On Monday afternoon the McGuinness Institute ran a two hour workshop on devising ‘good’ strategy documents for a group of Ministry of Social Development (MSD) employees working in the performance and strategy team. Members of the team were interested in growing MSD’s strategic capability and revisiting the principles of good strategic drafting. The team began with the fundamentals of strategic management. Wendy McGuinness took them through a group discussion on the distinguishing features of a strategy, a plan, and a government department strategy (GDS). This stimulated discussion on the changing usage of strategic terms over the years, which can cause confusion and presents obstacles for clear, consistent strategic planning throughout the public sector. This session emphasized the misconception that a plan is not a synonym for a strategy and clarified the important difference between these two concepts in their time-frames, scope, and levels of detail. This discussion was facilitated by Exercise One: Definitions, available to download on the McGuinness Institute Exercises and Quizzes page. There was a suggestion from the team that departments might wish to compose a department-wide glossary of strategic terms, so that strategic cohesion is improved when drafting documents.
To introduce Exercise Two: The line, Madeleine Foreman gave a brief overview of good strategic practice in public sector strategic drafting. She covered the main elements of an effective strategic document and utilised examples from The GDS Index to illustrate these characteristics of ‘good’ strategy. Exercise Two focused on alignment of the existing MSD GDSs. In order to ‘get their hands dirty’ with their department’s GDSs, participants were asked to analyse the GDSs and assess the extent they possessed the elements of good strategy. This was done within a short time frame, forcing participants to make quick and intuitive judgements about the effectiveness of the strategic documents.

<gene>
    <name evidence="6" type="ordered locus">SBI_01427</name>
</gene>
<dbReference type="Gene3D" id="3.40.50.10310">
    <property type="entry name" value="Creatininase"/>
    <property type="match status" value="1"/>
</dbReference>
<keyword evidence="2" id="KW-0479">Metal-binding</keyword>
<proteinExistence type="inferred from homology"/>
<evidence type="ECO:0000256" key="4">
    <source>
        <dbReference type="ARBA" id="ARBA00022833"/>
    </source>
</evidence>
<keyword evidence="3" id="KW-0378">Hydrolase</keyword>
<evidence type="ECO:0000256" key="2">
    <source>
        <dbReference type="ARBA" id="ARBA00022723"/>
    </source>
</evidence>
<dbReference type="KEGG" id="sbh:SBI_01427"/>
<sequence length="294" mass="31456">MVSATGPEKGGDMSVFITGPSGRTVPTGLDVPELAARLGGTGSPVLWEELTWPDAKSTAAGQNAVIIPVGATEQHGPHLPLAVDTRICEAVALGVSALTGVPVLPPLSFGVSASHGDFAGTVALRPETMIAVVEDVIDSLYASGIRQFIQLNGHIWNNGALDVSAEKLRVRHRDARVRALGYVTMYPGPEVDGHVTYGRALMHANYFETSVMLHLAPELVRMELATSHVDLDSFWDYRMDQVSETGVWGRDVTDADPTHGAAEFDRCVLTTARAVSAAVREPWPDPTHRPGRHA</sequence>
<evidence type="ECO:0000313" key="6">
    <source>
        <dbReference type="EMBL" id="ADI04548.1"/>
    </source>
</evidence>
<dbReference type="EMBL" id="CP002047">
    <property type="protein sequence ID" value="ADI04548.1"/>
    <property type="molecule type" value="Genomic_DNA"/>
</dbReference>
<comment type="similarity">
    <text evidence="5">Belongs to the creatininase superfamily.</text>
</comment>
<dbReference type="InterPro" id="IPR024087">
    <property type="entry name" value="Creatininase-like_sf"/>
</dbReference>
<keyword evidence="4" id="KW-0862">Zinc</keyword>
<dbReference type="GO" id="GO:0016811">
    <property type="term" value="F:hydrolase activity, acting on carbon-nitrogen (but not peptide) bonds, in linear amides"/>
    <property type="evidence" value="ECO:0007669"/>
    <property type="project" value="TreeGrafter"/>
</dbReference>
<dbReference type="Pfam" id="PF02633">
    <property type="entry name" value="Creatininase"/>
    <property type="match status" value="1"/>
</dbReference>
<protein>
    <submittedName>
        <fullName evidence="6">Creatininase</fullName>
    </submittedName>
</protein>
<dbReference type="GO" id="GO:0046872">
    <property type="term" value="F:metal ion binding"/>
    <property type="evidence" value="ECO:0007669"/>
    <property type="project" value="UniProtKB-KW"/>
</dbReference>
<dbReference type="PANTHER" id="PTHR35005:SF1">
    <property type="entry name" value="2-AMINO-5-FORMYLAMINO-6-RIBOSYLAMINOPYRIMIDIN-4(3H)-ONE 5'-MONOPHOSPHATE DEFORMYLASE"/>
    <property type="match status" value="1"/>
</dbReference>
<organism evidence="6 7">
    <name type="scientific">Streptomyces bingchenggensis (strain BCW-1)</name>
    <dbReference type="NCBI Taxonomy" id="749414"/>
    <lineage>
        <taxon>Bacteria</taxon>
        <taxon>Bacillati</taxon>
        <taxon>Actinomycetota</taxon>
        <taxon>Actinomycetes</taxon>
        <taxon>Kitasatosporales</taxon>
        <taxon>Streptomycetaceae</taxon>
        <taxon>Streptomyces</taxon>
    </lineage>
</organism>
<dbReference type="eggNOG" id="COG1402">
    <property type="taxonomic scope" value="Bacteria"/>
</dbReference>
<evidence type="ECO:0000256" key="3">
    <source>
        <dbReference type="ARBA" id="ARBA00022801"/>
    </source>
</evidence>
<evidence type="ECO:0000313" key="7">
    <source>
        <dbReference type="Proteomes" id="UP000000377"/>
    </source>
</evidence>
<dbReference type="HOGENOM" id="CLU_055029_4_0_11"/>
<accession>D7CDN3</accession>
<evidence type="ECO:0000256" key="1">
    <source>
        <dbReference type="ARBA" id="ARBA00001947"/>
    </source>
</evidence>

Exercise Three: the triangle (levels of strategy), encouraged participants to think about the different levels of strategic management within their department, and government as a whole. The triangle diagram positions department-wide policy statements as the tip of the triangle, with three strategic objectives (goals) in the second tier. The various levels of strategic documents then nest underneath these three guiding goals. The team found it difficult to position each strategy document at one level, as some of them did not necessarily fit in one place due to indeterminate strategic scope, outdated material, or wide-ranging content. This prompted a discussion on the differing levels of strategic management in government and the importance of identifying the strategic scope of each document during the drafting process.
The last exercise (The boat: future impacts) combined the strategic focus of the group with the Institute’s work on foresight. Participants used the ForesightNZ playing cards to practice devising strategy documents under many varying contextual constraints. The cards are grouped in Event Cards and Trend Cards. Event Cards represent possible events that are categorized into one of four high impact event types, depending on two factors: how aware society is of the event and the probability of each event occurring. Trend Cards show growing changes or movement in a particular direction over time. Good strategic drafting is not just about the form of the document; it also concerns the extent to which the drafting process incorporates and responds to the external environment.
At the end of the afternoon, the observations of the group at MSD were that there is a lot of scope for coordinated, consistent advice on strategic drafting in government. There is more room for exploration of the principles of good strategic stewardship and governance in central government, and perhaps a role for departments to play in encouraging this within the annual strategic cycle.
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